Sometimes plain is not vanilla, is not quite right.
I often think of the label signifying the taste vanilla – or probably more correctly, the artificial flavour, vanillin – as the basic ‘normal’ or ‘standard’ flavour of things like yoghurt, ice-cream, puddings and other sweets. In some cases one is granted the distinction between ‘plain’ and vanilla – the real difference being a vertiginous increase in sickly sweetness for the latter. Siplets from wee dark bottles of vanilla flavouring are spooned into plain scones and otherwise unadorned shortbread, so that one cannot easily separate or define what is plain and what vanilla flavoured. In chocolate and in wine there are even ‘notes’ of vanilla – a faint twang produced sui genesis in vineyard and in cocoa tree, one supposes. So our sweets are made complicated by language and by taste and tradition.
Why am I rambling about cookery though?
Well, I have just eaten a scone a little while ago. But also I have been reading Autobiography of Red by Anne Carson (http://www.amazon.com/Autobiography-Red-Anne-Carson/dp/037570129X ) which is (not in order) a novel in verse about the modern life of a red demon named Geryon, killed in myth by Herakles as one of his tasks – who is rendered by Carson as a thoughtful, also yearning, also stupid young man – combined with a discursive piece on the (apparently adjectival) Ancient Greek writer Stesichorus (who wrote a now-fragmented poem on Geryon) , a logic riddle/poem on Stesichorus’ affliction of blindness (possibly) by the defamed Helen of Troy, and several other bits I haven’t got to yet. Oof! I bought the book, inspired by World Book Day, and have not at all regretted the expensive price tag for the slender volume. I know it is poetry, as much as it tells a compelling story, as poetry always at a certain point makes me fling it down (regretfully, inspired, and happy all at once) to have a go at writing something myself. Very childish, probably. Like getting inspired watching a Blue Peter or Tony Hart craft segment then rushing off to glue bits of toilet roll and pipe cleaner together.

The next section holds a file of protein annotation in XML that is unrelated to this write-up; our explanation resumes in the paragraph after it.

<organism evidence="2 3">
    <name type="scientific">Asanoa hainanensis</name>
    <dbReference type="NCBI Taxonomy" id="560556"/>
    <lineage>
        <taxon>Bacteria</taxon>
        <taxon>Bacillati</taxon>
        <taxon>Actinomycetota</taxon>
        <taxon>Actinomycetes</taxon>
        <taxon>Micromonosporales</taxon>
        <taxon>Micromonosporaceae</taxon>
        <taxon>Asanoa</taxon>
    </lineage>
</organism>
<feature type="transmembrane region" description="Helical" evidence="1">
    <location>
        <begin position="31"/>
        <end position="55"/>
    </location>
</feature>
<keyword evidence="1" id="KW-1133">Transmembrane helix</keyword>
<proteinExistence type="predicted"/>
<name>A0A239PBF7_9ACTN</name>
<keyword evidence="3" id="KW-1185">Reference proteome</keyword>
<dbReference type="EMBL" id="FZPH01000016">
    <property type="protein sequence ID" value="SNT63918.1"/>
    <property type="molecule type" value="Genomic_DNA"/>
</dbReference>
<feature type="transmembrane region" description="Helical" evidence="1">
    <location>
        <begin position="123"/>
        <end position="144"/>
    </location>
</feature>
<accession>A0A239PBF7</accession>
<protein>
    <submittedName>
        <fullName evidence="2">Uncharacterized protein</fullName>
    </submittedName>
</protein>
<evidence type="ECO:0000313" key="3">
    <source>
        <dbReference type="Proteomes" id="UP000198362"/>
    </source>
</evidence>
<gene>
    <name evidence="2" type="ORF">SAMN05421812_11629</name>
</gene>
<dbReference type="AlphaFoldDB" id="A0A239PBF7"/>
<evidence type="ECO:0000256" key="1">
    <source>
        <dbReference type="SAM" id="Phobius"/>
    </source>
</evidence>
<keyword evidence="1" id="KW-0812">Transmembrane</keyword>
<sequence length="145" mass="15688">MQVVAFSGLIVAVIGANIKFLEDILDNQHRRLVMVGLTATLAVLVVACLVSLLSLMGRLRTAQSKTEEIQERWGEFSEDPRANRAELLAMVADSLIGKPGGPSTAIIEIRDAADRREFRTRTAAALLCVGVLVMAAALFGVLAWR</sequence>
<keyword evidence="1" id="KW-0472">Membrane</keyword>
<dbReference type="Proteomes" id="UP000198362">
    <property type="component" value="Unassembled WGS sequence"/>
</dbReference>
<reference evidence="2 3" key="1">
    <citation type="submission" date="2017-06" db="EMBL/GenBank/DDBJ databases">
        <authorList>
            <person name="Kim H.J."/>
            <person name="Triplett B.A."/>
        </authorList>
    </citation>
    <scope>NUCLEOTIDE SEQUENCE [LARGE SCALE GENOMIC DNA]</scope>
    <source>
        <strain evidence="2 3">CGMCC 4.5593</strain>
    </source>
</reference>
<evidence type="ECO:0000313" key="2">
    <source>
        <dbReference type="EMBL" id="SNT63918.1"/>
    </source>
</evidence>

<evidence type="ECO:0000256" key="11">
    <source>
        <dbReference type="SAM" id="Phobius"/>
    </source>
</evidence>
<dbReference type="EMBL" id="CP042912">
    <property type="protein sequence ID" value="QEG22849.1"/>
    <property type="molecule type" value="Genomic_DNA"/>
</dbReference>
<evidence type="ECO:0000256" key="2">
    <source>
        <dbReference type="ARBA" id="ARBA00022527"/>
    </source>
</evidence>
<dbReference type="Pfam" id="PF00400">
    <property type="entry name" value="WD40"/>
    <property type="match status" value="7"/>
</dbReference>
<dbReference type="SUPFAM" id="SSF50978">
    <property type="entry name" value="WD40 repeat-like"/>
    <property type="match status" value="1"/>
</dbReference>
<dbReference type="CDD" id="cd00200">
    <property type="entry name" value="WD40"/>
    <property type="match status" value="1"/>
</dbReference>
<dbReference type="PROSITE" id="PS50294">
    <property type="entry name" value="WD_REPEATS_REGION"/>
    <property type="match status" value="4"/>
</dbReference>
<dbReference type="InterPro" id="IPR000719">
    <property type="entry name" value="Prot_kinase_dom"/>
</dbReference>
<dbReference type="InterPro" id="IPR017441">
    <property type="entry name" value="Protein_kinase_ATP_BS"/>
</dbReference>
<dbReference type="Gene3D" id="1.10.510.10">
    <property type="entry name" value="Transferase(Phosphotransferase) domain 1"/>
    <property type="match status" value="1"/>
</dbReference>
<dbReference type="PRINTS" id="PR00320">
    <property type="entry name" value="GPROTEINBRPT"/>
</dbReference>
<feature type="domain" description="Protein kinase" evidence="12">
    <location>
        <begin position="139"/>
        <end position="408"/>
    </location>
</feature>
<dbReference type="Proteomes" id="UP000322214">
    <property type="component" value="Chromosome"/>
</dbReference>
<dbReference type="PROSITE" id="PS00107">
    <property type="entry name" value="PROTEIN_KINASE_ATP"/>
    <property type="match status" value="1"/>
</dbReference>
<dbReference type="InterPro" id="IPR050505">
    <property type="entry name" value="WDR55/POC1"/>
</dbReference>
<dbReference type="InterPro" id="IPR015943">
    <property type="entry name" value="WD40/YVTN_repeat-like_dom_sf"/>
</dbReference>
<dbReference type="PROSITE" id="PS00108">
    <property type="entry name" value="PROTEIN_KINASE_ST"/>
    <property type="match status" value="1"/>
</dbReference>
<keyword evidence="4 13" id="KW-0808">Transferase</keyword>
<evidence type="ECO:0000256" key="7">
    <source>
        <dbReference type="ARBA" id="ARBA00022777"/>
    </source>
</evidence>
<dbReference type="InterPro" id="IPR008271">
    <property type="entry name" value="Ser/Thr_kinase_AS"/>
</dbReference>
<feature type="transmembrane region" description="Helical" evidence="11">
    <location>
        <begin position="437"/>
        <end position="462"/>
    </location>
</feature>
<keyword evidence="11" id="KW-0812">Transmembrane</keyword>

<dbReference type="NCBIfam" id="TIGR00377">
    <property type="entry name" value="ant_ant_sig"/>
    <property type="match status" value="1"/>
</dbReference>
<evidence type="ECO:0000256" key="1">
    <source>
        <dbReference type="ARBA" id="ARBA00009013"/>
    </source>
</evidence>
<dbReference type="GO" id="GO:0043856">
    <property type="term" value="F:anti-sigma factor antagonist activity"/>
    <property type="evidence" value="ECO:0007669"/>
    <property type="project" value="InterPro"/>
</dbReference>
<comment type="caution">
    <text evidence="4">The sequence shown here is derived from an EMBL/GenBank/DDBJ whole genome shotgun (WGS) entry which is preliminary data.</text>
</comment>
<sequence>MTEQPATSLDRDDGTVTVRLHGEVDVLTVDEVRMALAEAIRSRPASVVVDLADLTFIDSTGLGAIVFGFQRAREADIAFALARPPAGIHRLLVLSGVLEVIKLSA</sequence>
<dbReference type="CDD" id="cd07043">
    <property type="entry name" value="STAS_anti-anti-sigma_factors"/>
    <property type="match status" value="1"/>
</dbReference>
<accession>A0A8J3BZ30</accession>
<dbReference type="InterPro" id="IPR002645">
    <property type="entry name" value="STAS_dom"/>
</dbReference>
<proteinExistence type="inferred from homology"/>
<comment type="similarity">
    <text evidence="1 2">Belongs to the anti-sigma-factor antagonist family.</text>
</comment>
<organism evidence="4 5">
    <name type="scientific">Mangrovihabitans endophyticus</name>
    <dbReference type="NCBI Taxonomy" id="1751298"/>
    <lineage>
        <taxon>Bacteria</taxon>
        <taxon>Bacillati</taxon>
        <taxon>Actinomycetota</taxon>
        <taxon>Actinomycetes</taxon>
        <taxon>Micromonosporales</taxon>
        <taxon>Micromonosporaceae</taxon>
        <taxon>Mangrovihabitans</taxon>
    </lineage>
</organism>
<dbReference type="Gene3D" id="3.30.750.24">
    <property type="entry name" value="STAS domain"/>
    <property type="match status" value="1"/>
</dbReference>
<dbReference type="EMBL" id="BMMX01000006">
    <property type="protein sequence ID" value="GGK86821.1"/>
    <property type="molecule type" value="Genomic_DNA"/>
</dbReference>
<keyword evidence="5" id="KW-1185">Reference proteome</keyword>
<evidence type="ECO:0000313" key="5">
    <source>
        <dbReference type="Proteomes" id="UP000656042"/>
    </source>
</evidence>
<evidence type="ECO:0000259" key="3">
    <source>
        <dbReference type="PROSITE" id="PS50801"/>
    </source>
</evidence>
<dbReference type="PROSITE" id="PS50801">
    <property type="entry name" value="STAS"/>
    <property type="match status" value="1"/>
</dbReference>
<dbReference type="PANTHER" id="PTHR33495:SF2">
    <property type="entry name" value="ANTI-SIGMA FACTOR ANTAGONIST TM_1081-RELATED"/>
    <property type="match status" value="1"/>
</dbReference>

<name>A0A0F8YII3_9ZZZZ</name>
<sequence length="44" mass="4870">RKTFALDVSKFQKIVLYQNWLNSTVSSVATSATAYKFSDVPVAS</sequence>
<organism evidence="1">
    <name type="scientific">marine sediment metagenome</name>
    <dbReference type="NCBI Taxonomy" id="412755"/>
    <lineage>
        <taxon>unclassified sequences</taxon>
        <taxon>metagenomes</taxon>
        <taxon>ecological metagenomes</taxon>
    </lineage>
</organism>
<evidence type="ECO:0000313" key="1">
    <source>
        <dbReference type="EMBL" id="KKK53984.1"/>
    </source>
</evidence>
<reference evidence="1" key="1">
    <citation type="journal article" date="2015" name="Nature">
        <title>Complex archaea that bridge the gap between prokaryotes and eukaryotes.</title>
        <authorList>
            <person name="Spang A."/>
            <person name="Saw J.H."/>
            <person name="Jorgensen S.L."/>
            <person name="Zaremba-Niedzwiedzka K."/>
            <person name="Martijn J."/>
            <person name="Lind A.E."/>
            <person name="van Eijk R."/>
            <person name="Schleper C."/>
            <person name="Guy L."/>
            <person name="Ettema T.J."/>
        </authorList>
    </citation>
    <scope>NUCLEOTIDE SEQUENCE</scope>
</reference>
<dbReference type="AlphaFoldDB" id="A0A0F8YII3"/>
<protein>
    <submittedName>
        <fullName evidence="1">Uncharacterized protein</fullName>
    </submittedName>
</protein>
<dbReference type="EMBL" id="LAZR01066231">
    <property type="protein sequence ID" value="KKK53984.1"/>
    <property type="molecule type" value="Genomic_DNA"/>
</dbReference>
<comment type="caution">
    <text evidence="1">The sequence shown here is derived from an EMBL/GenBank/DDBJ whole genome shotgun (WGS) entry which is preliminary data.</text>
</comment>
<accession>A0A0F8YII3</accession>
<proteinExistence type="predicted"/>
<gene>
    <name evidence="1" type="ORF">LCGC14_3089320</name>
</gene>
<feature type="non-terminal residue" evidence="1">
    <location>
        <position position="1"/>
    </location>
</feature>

So I have put the novel aside a few times today amid a bit of personal chaos (not terribly important here, but involving our puppy dilemma, a tragedy at the building I am staying in, among other things) and started clattering away haphazardly with the novel.
You see, there has been something bothering me about the draft as it is now – known as Bee Pie, or the book of the alter, or something something honeycomb or light (sans ending still, but that’s okay). It is not overly interesting in a tactile, tasteable way. It has touches of interesting language — or at least I have tried to add little dark drops of concentrated oomph — but the whole lump was unleavened, and sort of clumpy. It is plain. I had set out to try a plain story but – as I mentioned earlier in this blog – abandoned the effort in favour of more dashing gratuities. And now I see that this was, in fact, more of the same, and probably would not add a great deal for the reader.
And so I have begun to twist into things a bit, adding poetry, fragments of memory, corrupted prayer and fear. The kinds of things I like to read. The kinds of things that make up the whole vivacious body of Autobiography of Red, but that in my book just alter it enough to make the plainness of the story shine in an honest, but more compelling way. At least I hope it will not seem too much fakery, even if the experiment fails.
“If we do not find anything pleasant, at least we shall find something new.”